The House on the Corner was a referee’s touchline, a house of late 18th century stucco with outer decorations of stone grapes and wreaths and, in the dank and derelict interior, a broken marble staircase, reeking cloth wallpaper and wooden floors, groaning under bag after bag of stones, all neatly broken into rectangles to hurl at the accursed Mubarakites. It was somehow typical that no one knew the history of this elegant, sad old house on the corner of Mahmoud Basounee Street and Martyr Abdul Menem Riad Square. It even had a missing step on the gloomy second floor with a 30ft drop that immediately brought to mind the staircase in Stevenson’s Kidnapped, and its vertiginous drop illuminated by lightning. But from its crumbling balconies, I could watch the battle of stones yesterday and the brave, pathetic attempts of the Egyptian army to contain this miniature civil war, preceding, as it does, another Sabbath day of prayers and anger and – so the protesters happily believe yet again – the very final hours of their accursed dictator. The soldiers manoeuvred through the field of rocks on the highway below, trying to position two Abrams tanks between the armies of stone throwers, four soldiers waving their hands above their heads – the Egyptian street sign for “cease fire”.

Related articles

It was pathetic. The army needed 4,000 troops here to stop this battle. They had only two tank crews, one officer and four soldiers. And the forces of democracy – yes, we have to introduce a little cynicism here – cared nothing for the forbearance of the soldiers they have been trying to woo. They formed in phalanxes across the road outside the Egyptian Museum, each holding a shield of corrugated iron, many of them shouting “God is Great”, a mockery of every Hollywood Roman legion, T-shirts instead of breastplates, clubs and the police night-sticks of Mubarak’s hated cops instead of swords. Outside the House on the Corner – cheerfully telling me it belonged to anyone – stood a man holding (believe me, reader) a 7ft steel trident. “I am the devil,” he cheerfully roared at me. This was almost as bad as the horse and camel attack by the Mubarakites on Wednesday.

Five soldiers from another unit seized a tray of Molotov cocktails from the house next door – Pepsi bottles are clearly the container of choice – but that constituted the entire military operation to disarm this little freedom militia. “Mubarak will go tomorrow,” they screeched; and then, between the two tanks, at their enemies 40ft away, “Your old man is leaving tomorrow.” They had been encouraged by all the usual stories; that Barack Obama had at last called time on Mubarak, that the Egyptian army – recipients of an annual $1.3bn aid – was tired of being humiliated by the President, infuriated by the catastrophe that Mubarak had unleashed on his country for a mere nine more months of power.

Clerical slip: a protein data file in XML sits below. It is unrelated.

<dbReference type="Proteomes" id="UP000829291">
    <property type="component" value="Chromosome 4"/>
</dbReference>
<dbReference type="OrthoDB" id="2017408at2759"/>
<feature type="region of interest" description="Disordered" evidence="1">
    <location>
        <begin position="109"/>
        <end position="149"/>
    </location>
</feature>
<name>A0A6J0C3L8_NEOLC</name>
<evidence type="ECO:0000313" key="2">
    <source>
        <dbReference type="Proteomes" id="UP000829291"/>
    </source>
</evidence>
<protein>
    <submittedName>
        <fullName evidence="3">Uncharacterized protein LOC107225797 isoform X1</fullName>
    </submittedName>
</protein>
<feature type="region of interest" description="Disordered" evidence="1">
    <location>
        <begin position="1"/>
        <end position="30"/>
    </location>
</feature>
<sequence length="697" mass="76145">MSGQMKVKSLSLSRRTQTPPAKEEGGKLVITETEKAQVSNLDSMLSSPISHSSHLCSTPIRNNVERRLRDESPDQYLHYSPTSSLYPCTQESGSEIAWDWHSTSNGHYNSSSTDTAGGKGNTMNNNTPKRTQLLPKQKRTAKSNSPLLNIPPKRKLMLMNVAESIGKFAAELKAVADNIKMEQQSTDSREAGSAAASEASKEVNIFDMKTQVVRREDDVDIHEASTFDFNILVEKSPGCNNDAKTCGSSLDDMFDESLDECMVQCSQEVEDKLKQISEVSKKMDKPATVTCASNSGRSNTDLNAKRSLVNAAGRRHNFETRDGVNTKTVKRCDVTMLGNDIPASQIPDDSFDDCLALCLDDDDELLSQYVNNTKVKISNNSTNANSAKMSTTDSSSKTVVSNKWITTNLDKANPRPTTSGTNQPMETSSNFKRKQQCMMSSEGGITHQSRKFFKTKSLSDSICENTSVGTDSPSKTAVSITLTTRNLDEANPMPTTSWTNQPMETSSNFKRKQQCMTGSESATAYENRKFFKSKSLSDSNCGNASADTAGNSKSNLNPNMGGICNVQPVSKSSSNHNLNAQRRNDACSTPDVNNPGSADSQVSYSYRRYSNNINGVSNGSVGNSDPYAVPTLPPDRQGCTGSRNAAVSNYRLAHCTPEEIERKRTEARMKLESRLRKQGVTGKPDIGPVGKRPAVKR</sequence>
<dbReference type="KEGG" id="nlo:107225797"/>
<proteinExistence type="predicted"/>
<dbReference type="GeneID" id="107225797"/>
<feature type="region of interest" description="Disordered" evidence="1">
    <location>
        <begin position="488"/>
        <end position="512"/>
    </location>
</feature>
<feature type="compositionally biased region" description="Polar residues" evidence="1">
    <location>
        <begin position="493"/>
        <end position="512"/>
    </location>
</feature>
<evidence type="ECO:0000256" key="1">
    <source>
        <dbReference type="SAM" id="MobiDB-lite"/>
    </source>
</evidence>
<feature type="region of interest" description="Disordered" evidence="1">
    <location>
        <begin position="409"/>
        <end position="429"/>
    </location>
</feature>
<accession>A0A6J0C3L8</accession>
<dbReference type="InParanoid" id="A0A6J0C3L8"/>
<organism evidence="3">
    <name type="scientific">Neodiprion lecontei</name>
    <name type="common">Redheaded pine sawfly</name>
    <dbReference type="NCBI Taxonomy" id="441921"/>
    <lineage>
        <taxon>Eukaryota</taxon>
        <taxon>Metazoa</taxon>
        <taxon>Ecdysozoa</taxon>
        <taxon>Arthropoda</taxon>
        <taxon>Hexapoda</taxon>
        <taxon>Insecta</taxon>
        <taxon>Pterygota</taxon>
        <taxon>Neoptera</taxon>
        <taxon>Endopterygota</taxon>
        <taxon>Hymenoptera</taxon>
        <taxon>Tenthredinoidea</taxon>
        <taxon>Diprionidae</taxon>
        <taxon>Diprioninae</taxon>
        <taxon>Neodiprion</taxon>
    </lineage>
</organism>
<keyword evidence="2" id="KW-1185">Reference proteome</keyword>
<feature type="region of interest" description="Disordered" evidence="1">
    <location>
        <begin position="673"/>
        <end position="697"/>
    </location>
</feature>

This may be true. Egyptian friends with relatives among the officer corps tell me that they are desperate for Mubarak to leave, if only to prevent him issuing more orders to the military to open fire on the demonstrators.

But yesterday, it was Mubarak’s opponents who opened “fire”, and they did so with a now-familiar shock of stones and iron hub-caps. They crashed on to the Mubarak men (and a few women) on the flyover, ricocheted off the top of the tanks. I watched their enemies walk – just a few of them – into the road, the rocks crashing around them, waving their arms above their heads in a sign of peace. It was no use.

By the time I climbed down that dangerous staircase, a lone Muslim imam in a white turban and long red robe and an absolutely incredible – distinguished may be the correct word – neatly combed white beard appeared amid the stones. He held a kind of whip and used it to beat back the demonstrators. He, too, stood his ground as the stones of both sides broke around him. He was from those who would rid themselves of their meddlesome President but he, too, wanted to end the attack. A young protester was hit on the head and collapsed to the ground.

So I scampered over to the two tanks, hiding behind one of them as it traversed its massive gun-barrel 350 degrees, an interesting – if pointless – attempt to show both sides that the army was neutral. The great engines blasted sand and muck into the eyes of the stone throwers, the whining of the electrical turbine controlling the turret adding a state-of-the-art addition to the medieval crack of rocks. And then an officer did jump from the turret of one behemoth and stood with the imam and the lead Mubarakites and also waved his arms above his head. The stones still clanged off the highway signs on the flyover (turn left for Giza) but several middle-aged men held out their arms and touched each other’s hands and offered each other cigarettes.